Scepticism has a solid place in the history of British philosophical enquiry. Back in the 18th century, empiricists such as David Hume dedicated their lives to the importance of suspending belief in things for which there is insufficient evidence through experience.
On the whole, it’s a tradition our culture has maintained. Scepticism rears up in daily life all the time - for example, when your mother-in-law asks how you are, and you think: 'Is the asking of this question sufficient evidence for me to believe that you really are genuinely interested in how I am?'
Yet at some point, I would argue in the last two years, and possibly almost entirely as a result of a combination of Richard Curtis and John Lewis, we abandoned our brilliant scepticism en masse each time an advertisement appeared on the television that:
Upon which cue, the knees of normally contained people would buckle as they quickly reached for the sofa, tears welling in eyes, followed by an: 'aw, I really love that ad'. But what comes next - the subconscious acceptance of the brand behind the ad as a benign and friendly influence in our lives - is where a scepticism refresher might come in handy.
Intelligent people feel they can knowingly succumb to the sentimentality in such ads temporarily and come out the other side unsullied by the marketing because they believe they are aware of and impervious to the machinations of the advertising industry.
Sadly, advertising is cleverer than you.
And ads for financial services companies are the best and the worst. If you’ve seen Lloyds Bank’s tremendously effective but totally offensive 'For the next step' campaign, which goes in hard on divorce, death and losses of every kind to make our stomachs lurch with sadness and empathy for we-know-not-who, evoking memories of our own past grief and despair, you’ll know what I'm on about.
Ditto Nationwide’s totally saccharine and ill-judged poetry reading campaign (Nationwide, you are a lending and savings institution, not a bastion of the arts, please know your place).
Their genius is the manipulation of emotion - and deep emotions too, that induce feelings of familiarity, security, even dependency.
The brands these ads represent are then in our lives in a deeper way than our rational mind would allow because of the positive associations they subconsciously create with what we hold dear – namely, our families, our homes, our communities, the natural world. The bank becomes an invisible relative in the room as scenes are recreated that you somehow feel were a part of your own life.
And for what? A bank account. A mortgage. A chuffing pension.
Loyalty is the crack of financial services. Whatever fosters it among customers or potential customers of banks is worth its weight in Aston Martins to them.
They can’t generate loyalty via the actual features of their products, no matter how much we appreciate their in-credit interest rate or no-claims bonus, because these things are two-a-penny and superficial. Unlike John Lewis, they don’t have actual, tangible loveliness, like floor lamps or cashmere jumpers, to sell. Nor do they have significant product differentiation to show us how much better they are at this or that than the rest of the banks.
No. They have to do it laterally, through associations, through getting under our skin, through attempting to make us feel about the bank the way we feel about dear Aunt Mabel: always there for you, tells a good anecdote, makes a good scone and delivers presents at certain times of year.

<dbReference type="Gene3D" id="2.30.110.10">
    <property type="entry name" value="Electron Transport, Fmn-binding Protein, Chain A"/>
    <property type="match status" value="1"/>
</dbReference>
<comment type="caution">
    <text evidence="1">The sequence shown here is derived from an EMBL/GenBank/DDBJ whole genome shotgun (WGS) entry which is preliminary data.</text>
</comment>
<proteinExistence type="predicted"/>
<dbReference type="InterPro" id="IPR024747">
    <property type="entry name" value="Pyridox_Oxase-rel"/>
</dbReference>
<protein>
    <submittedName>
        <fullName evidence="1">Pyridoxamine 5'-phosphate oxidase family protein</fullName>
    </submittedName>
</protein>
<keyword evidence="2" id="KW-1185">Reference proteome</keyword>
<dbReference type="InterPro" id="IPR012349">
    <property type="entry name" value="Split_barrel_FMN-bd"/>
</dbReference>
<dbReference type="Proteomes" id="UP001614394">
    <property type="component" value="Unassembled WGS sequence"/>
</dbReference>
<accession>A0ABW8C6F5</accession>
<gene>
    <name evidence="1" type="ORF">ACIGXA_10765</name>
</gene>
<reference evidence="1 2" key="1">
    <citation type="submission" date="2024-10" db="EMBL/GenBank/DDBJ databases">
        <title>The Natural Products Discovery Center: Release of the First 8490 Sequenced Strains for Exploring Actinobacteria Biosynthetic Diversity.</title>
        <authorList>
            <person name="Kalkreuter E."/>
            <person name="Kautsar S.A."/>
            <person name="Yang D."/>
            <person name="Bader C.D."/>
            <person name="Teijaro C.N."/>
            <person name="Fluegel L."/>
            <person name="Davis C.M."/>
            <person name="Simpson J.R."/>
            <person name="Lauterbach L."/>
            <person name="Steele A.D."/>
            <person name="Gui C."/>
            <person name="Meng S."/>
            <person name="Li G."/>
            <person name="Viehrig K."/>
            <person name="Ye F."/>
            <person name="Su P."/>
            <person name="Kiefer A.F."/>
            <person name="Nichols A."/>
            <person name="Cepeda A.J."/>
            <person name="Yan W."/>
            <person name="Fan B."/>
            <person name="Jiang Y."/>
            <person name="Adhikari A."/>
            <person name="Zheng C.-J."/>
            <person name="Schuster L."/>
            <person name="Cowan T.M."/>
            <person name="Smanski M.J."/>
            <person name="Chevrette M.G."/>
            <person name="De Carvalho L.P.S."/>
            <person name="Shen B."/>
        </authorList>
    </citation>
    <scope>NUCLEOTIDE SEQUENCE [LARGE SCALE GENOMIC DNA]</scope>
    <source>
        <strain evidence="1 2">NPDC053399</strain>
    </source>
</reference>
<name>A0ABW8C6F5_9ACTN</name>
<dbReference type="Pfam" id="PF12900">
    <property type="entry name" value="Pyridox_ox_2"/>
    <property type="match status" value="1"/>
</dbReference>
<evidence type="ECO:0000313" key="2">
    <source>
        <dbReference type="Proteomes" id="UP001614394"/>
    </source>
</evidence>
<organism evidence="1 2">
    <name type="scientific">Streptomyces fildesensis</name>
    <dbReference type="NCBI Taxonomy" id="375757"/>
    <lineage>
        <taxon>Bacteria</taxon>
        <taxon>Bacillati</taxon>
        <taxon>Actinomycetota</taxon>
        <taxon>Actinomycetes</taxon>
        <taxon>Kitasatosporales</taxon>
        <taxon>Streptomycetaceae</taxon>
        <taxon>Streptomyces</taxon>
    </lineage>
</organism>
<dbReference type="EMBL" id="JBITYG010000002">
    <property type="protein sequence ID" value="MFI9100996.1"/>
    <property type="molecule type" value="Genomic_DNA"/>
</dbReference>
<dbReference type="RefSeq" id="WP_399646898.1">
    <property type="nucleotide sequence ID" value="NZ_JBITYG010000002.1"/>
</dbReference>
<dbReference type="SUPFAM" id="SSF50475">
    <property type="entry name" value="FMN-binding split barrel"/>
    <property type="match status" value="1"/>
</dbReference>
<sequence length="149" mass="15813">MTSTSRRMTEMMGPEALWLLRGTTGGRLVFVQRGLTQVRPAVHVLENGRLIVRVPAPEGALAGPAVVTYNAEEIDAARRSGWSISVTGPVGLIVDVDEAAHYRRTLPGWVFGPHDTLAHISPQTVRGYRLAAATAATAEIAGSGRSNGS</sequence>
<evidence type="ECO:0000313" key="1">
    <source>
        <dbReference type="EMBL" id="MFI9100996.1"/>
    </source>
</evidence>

Reality check: banks are nothing like dear Aunt Mabel. Their behaviour is more estranged-Uncle-Frank-who-we-don’t-mention-anymore.
If it weren’t for the dependence of our entire economy on their function, they’d have collapsed eight years ago under a heap of hubris, greed and contempt for the rest of humanity.
Sure, big finance might have learned a few lessons. Let’s give them the benefit of the doubt there. But PPI still happened. And, as we speak, the Financial Conduct Authority, following an investigation by the Competition and Markets Authority, is reviewing punitive unauthorised overdraft charges, which Which? says can be costlier than payday loans.
Most of the money that has been pumped into banks has continued to be circulated around the financial services industry, or plonked into property, without ever reaching any of the areas of the economy in which it is actually needed, like manufacturing, infrastructure and small business.
Without wishing to offend any friends that work hard at banks and believe they are doing great things for society (although I probably already have), banks are like giant parasites – our ecosystem is dependent on them, but they take more than they give, sucking up our monthly incomes faster than we can spend or save it in the form of mortgages, credit card or personal loan repayments, and fees for this or that. Yeah, sure, they might occasionally invest it in a nice energy project, but mostly they pay what we work hard to earn to their top performers so that a small minority of individuals based in and around the Square Mile can enjoy excessive lifestyles funded by us – the legion of little guys scraping livings together at the bottom of the wealth pyramid.
So next time you are at that point (sooner than you think as the schmaltz overload of Christmas approaches) when you feel your knees going, you reach for the sofa and you find yourself about to utter the words, 'aw, I really love this ad', just STOP! Pull yourself together, channel David Hume and ask yourself: 'Is there any evidence, based on my own experience, on which to support the deep affection I appear to be experiencing right now for this bank?' If you can honestly answer that your bank is as important to you as dear Aunt Mabel, then fine. But I hope that’s not true.
Rebecca O’Connor is the founder of Good With Money and a former financial writer at The Times